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Queen Mary University of LondonQueen Mary University of London
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School of Engineering and Materials Science
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PhD Thesis: Tape casting as a novel processing route for silicon carbide fibre-reinforced titanium metal matrix composites

Author: LOBLEY, Christopher

Year: 1999

Supervisor(s): Xiao Guo

A low-cost technique of manufacturing SiC-reinforced titanium metal matrix composites has been proposed and developed. The process involves: firstly, the formation of a powder slurry with various organic components; secondly, casting of the slurry into a powder tape, which is subsequently laid-up with SiC fibre mats; thirdly, debinding at an intermediate temperature to remove the organics; and finally consolidating the organic-free lay-up into a composite. Relevant facilities to enable the processing of the composites have been designed and developed.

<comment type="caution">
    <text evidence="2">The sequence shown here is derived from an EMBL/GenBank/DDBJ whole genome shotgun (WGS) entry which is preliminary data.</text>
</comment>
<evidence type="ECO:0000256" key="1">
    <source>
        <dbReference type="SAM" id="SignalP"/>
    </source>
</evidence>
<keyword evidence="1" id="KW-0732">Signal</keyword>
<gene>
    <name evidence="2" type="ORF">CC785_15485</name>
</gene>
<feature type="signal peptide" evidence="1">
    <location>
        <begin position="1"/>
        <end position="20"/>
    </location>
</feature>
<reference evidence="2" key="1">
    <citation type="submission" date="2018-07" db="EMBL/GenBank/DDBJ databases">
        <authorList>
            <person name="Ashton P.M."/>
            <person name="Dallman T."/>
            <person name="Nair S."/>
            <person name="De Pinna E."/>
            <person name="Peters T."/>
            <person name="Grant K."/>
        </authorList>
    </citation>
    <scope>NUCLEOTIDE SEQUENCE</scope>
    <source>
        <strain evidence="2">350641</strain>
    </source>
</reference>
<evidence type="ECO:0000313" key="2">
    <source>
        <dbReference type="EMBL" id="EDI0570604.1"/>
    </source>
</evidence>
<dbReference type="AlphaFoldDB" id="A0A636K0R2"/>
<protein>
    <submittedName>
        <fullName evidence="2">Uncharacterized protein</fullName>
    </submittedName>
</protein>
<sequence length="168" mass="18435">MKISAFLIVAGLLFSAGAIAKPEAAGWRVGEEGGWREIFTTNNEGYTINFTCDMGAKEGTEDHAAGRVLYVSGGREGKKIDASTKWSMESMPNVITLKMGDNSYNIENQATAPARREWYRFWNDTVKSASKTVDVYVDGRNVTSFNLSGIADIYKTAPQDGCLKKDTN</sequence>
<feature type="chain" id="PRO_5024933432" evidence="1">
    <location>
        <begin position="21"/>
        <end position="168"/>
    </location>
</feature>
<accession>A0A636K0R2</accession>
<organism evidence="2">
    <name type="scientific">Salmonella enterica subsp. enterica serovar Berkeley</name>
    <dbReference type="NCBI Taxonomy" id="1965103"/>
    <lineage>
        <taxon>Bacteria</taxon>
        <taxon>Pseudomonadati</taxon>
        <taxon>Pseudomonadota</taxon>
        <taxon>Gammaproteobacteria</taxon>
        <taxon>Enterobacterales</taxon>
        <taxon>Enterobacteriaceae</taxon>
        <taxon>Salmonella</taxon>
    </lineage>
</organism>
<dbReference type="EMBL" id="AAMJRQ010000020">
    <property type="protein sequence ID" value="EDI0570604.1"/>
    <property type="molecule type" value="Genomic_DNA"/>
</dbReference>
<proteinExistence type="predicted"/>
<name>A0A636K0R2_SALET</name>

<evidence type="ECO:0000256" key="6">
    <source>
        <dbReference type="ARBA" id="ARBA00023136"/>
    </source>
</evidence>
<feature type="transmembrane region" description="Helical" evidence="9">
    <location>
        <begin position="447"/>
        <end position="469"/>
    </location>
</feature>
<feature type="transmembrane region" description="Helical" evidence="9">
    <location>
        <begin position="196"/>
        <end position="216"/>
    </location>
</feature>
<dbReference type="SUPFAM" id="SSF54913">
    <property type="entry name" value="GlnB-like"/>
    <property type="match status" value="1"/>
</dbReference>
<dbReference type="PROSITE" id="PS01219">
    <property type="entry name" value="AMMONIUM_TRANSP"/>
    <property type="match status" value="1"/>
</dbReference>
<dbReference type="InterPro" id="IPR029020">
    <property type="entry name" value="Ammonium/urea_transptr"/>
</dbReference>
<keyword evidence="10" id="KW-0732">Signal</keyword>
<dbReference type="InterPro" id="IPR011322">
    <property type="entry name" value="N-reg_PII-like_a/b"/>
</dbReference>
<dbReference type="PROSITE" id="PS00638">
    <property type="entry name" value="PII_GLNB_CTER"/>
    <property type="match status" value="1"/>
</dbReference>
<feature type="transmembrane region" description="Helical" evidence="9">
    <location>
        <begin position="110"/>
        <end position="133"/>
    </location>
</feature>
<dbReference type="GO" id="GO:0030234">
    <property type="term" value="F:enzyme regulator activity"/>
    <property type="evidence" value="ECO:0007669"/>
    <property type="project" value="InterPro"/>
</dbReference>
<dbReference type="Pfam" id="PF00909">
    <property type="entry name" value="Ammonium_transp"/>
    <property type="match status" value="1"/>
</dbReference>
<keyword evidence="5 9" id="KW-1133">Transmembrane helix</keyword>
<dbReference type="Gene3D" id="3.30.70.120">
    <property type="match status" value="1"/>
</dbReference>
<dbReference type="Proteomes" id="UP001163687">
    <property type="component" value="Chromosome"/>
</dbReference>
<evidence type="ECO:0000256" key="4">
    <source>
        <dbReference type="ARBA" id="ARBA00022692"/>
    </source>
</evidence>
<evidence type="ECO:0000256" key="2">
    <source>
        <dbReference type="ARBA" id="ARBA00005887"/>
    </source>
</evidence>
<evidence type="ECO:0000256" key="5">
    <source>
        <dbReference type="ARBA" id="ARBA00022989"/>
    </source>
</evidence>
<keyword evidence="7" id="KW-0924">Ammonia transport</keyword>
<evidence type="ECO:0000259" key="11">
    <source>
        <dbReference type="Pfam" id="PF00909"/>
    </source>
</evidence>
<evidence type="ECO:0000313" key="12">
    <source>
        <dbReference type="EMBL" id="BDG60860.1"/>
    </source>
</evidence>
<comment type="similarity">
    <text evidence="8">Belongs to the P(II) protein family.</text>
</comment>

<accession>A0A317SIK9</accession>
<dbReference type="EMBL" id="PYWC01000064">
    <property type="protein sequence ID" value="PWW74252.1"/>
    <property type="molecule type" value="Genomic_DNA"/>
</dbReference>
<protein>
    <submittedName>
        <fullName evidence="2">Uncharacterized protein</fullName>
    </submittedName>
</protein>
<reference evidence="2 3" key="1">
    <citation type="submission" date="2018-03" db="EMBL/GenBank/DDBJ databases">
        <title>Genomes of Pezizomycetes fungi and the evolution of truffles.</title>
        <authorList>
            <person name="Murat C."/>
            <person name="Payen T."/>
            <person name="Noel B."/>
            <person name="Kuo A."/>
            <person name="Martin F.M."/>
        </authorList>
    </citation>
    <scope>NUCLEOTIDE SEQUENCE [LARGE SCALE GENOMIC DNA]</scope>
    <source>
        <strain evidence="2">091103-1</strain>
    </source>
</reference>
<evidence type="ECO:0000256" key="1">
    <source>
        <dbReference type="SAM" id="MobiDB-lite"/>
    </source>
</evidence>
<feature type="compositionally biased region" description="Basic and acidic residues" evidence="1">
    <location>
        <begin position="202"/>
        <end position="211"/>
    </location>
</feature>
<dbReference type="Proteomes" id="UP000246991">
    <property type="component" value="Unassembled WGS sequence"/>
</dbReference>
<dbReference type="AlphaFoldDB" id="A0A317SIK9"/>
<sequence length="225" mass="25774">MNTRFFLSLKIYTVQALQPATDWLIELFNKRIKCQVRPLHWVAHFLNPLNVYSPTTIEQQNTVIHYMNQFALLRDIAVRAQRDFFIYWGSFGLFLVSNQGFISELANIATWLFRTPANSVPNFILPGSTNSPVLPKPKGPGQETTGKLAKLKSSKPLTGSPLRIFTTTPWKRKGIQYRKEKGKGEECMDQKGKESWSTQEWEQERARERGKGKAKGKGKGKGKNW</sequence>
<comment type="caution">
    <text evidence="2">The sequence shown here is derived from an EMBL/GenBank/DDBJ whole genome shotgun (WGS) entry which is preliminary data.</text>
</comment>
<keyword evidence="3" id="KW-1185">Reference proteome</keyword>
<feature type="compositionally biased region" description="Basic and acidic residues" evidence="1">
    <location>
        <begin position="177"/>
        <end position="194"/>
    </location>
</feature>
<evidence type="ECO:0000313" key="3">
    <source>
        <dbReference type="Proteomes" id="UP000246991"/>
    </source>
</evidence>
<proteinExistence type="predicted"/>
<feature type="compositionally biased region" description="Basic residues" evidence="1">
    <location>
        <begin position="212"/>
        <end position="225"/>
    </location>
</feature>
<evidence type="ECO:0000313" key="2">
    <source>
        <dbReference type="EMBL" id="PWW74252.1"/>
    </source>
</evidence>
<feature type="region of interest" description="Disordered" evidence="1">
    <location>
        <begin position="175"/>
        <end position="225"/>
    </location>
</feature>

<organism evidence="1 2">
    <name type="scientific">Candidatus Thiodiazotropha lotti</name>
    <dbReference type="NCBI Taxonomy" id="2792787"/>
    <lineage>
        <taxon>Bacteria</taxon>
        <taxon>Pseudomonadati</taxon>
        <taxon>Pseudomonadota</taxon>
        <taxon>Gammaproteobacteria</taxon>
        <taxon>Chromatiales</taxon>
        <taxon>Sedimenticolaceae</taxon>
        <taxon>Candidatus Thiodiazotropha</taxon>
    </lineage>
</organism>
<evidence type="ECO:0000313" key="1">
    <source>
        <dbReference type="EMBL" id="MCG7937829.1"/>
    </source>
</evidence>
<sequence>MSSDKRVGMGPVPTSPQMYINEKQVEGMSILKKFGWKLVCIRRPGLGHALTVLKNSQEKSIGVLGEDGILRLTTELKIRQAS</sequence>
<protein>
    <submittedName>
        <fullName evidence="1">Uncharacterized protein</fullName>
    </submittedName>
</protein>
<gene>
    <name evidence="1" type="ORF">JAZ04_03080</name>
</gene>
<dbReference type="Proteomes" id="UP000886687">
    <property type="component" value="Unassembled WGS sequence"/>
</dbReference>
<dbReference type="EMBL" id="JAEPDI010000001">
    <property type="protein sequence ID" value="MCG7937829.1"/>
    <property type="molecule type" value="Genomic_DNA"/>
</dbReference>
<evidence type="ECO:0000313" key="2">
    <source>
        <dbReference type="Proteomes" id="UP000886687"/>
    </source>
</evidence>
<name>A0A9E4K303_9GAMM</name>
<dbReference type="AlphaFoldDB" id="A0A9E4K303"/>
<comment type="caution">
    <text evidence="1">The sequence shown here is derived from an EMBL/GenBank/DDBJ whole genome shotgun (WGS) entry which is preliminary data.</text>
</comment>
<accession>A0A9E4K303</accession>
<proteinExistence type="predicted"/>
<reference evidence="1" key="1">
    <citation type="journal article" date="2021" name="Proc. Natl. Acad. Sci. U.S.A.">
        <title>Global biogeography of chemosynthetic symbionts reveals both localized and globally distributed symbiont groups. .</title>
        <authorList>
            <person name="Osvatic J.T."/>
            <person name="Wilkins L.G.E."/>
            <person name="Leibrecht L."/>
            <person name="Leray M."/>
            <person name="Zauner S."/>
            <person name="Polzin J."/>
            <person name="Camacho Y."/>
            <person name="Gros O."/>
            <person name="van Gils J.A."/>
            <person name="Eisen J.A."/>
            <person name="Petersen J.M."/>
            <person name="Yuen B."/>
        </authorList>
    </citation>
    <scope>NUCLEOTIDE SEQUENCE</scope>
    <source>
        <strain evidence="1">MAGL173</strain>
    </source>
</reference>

After an initial screening study, a system of organics based on Poly(vinyl butyral) and Benzyl Butyl Phthalate has been shown to give the required slurry and tape properties. The casting speed, slurry viscosity and the height of the doctor blades have been identified as the important parameters for tape casting. Uniform tapes have been produced and characterised in terms of the thickness and the powder volume fraction. The quantity of organics, the slurry forming conditions and the casting parameters have been optimised.

Both thermogravimetry and mass spectrometry have been used to identify the appropriate debinding temperatures and the molecular species evolved during organic removal. It was noted that the removal of plasticiser and binder took place in two well-defined stages. Heavier species could be present at temperatures up to 500°C.

Composite and monolithic specimens have been processed using both Ti-6A1-4V and Ti-15V-3Cr-3A1-3Sn matrices. Under the consolidation conditions studied so far, both reinforced and un-reinforced specimens exhibited some level of matrix porosity. The presence of matrix contamination from the original Ti-6-4 powder was identified to be mainly responsible for some inclusions. Composites based on the Ti-15-3-3-3 matrix have been consolidated by HIPing and possess tensile strengths comparable to published values. Composites based upon both the Ti-6-4 and the Ti-15-3-3-3 matrices exhibit a good fibre distribution and no apparent fibre damage.